Marcy P. Driscoll
P
rofessor of Instructional Systems and Educational Psychology
P
rogram Leader for Instuctional Systems
T
he Florida State University

What is your highest degree?
Ph.D. in Psychology (Major area: Educational Psychology; Minor areas: Cognitive Psychology and Linguistics), University of Massachusetts/Amherst,1978

Could you describe how you got into the field of instructional technology?
From the time I was an undergraduate student majoring in psychology, I wasinterested in how psychological principles could be applied in a practicalway to improve instruction. My first effort at "designing instruction" wasto write a programmed text designed to teach psych students how toconstruct graphs of the data they collected in labs. It amazed me thatthey didn't know how to do this, and I thought programmed learning would bea good means to teach them (of course, I thought I could write a much moreinteresting text than Holland and Skinner, which put me to sleep in myfirst psychology course!). While I was in graduate school, I really chaffed against the traditionalresearch orientation of my program and sought experiences that would enableme to help faculty improve their instructional skills. During the summers,I taught faculty development seminars at Rochester Institute of Technologyin Rochester, NY, during which time I began to consume the standard textsof the field (e.g., Dick & Carey; Diamond, Gagne). I had no real intentions of being a professor or of doing research. Iwanted to do instructional design and "make a difference" in the world. Infact, my position at Florida State was my fourth job after graduating withmy doctoral degree. My first job was Instructional Designer with theEducational Radio and Television of Iran. Then I became a Project Directorfor National Evaluation Systems (a private test development and programevaluation company). From there, I went to the Office of Mental Health inNY where I worked as the Instructional Development Coordinator on a TitleXX Training Grant. It is there, by the way, that I worked closely with TomReeves.

How would you describe your research agenda? How did you decide toresearch that area?
My research agenda has always been broad. I would describe myself as a "bigpicture" person trying to understand phenomena from a variety of diverseperspectives. I am currently involved in exploring implications of semiotictheory for instructional design and performance technology, which allows meto bring together a number of separate interests. Semiotics is somethingof a metatheory. It provides a synthesis of qualitative and quantitativeresearch paradigms. It suggests methods for facilitating learning andstructuring curricula to achieve particular learning goals. It offers adifferent perspective on assessment.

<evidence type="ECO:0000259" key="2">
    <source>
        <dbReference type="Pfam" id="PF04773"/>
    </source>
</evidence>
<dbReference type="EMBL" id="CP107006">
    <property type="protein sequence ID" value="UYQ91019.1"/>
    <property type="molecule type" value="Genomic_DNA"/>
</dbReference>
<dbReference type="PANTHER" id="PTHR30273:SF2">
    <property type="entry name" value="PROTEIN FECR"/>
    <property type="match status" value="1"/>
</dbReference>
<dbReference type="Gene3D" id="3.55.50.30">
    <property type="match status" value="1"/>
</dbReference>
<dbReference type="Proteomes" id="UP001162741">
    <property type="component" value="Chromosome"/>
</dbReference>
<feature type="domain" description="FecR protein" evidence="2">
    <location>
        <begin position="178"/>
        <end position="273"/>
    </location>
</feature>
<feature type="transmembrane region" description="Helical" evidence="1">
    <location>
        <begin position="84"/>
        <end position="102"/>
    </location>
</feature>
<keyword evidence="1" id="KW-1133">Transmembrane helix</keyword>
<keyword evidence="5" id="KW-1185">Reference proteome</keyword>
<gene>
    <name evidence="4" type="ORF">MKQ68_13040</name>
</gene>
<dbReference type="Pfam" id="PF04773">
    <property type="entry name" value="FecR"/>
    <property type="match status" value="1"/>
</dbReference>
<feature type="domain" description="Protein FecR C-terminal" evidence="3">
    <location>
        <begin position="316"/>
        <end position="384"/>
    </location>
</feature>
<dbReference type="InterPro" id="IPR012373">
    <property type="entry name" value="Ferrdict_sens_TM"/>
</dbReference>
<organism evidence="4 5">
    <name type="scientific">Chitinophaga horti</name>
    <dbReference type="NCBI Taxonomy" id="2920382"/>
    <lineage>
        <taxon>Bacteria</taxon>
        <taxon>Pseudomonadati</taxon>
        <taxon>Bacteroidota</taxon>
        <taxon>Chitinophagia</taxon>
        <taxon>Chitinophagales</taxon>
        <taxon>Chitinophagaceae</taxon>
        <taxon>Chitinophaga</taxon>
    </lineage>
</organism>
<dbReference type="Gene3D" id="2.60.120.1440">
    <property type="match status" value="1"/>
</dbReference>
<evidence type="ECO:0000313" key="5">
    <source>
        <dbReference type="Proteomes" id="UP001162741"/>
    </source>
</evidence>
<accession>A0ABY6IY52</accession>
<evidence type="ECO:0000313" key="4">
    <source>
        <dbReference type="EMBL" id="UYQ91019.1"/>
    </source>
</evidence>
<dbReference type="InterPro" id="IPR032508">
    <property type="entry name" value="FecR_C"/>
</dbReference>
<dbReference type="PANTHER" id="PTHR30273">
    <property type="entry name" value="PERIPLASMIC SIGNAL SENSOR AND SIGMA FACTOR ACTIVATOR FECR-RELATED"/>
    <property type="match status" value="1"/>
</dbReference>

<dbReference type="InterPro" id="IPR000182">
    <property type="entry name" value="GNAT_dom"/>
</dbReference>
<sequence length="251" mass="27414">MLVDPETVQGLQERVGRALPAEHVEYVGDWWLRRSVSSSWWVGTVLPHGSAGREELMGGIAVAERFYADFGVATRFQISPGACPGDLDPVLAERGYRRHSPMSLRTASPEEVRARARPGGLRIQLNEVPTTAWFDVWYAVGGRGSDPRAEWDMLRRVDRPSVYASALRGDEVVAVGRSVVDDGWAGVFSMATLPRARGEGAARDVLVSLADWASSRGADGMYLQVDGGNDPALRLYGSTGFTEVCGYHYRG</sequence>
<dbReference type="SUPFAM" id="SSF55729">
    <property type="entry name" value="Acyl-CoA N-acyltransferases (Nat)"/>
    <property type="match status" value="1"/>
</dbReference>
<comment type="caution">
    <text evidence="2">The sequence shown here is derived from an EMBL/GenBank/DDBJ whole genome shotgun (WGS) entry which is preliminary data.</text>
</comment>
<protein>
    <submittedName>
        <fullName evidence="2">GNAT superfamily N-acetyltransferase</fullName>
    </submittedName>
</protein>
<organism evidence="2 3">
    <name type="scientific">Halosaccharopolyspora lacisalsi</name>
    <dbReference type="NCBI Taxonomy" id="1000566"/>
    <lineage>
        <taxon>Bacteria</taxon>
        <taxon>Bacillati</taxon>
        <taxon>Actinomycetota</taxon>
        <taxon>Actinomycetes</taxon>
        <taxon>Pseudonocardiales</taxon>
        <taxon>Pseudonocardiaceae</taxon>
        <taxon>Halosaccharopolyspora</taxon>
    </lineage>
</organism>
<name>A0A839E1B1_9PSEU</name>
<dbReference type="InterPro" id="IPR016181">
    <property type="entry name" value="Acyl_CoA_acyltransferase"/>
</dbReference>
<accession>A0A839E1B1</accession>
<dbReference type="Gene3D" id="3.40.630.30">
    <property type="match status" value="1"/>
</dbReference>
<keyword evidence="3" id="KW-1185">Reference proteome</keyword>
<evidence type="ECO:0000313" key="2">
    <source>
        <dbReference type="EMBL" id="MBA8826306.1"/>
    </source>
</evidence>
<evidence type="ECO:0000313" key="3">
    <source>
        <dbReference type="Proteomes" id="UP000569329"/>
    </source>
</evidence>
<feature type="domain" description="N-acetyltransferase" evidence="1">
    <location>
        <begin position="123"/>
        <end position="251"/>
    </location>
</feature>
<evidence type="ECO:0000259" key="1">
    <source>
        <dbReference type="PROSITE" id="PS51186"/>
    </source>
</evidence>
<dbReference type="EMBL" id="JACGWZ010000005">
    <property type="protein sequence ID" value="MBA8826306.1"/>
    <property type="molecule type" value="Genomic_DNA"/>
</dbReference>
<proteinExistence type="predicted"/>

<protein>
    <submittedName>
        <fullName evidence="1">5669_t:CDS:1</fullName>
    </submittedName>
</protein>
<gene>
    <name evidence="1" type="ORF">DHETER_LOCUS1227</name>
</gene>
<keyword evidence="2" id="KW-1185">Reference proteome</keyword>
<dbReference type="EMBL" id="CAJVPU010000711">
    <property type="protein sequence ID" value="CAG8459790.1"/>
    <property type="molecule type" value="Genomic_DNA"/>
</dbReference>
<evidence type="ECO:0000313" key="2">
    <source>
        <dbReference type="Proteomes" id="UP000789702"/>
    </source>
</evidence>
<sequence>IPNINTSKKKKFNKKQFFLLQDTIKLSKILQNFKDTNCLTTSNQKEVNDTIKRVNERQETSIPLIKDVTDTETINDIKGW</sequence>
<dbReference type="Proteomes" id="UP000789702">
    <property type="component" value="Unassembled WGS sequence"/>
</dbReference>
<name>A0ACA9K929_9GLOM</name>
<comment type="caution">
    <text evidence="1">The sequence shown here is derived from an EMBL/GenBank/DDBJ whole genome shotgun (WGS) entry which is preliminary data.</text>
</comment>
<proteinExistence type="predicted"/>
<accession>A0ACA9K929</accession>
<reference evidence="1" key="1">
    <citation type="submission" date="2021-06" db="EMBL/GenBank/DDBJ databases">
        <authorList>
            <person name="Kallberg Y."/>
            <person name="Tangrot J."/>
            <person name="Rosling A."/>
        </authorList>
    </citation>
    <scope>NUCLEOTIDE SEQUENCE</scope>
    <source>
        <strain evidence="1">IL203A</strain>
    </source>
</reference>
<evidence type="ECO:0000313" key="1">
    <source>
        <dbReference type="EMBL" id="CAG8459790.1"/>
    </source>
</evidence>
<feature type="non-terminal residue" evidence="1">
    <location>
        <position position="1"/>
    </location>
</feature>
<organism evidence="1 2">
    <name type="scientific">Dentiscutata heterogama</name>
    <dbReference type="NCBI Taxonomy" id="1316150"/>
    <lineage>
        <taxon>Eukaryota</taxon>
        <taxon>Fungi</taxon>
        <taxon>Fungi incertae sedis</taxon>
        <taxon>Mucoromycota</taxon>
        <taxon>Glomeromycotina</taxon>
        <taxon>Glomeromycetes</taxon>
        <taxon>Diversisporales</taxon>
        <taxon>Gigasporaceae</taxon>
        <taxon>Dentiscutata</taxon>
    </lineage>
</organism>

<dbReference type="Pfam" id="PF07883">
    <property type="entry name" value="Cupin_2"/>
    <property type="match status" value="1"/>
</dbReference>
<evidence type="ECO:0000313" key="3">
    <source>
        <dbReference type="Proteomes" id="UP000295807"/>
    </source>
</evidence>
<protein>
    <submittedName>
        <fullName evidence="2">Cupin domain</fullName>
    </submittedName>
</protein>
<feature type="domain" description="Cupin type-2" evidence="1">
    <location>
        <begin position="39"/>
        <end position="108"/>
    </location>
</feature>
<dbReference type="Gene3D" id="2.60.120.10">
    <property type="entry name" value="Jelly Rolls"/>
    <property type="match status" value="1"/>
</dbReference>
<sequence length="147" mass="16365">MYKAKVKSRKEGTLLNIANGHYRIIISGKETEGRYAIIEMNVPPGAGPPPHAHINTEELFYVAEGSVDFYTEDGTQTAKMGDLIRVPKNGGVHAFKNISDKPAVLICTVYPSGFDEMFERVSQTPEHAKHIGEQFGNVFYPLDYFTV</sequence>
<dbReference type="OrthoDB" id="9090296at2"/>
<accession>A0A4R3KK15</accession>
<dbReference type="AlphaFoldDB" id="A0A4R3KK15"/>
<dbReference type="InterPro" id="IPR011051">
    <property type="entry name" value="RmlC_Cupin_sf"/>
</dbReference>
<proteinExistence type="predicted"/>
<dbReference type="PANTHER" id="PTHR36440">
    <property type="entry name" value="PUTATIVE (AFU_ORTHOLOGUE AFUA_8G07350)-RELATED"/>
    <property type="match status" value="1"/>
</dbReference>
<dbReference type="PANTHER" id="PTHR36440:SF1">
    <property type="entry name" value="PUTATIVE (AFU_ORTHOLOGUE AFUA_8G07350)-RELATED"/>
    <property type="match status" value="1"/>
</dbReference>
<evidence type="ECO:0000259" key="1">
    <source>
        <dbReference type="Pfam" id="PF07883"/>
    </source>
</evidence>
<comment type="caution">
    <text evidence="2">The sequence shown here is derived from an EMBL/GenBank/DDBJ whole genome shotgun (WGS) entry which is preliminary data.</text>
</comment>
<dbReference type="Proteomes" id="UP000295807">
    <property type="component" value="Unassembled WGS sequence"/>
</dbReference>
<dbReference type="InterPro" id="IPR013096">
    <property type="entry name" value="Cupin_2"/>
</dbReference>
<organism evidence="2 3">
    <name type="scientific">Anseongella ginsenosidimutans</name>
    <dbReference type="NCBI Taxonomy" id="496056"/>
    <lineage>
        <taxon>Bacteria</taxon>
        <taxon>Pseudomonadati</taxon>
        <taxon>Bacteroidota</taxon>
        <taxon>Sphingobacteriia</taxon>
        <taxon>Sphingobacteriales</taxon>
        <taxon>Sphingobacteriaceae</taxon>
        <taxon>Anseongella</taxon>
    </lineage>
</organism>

What are two or three books or papers you have written that you believe are especially well done or interesting?
I am probably most proud of three things. First is the article I wrote on alternative paradigms for research in instructional systems that wasinitially published in JID in 1984 and subsequently revised and reprintedin Gary Anglin's ID: Past, Present, and Future (first and secondeditions). I learned a lot writing this piece and I think it has helped toestablish some new directions in the field with respect to the researchmethods we use. Second is my book, Psychology of Learning for Instruction. I think itprovides a balanced treatment of learning and instruction that isn't to be found elsewhere. And the feedback I get from users is that it provides apractical orientation that is lacking from most learning theory texts. Finally, I have a chapter on semiotics and ID that is coming out in a bookto be published by Educational Technology. This is my first major effortto put down in print my current thinking and understanding of semiotics,and I think it has the potential of serving as a framework for a great dealof work to come.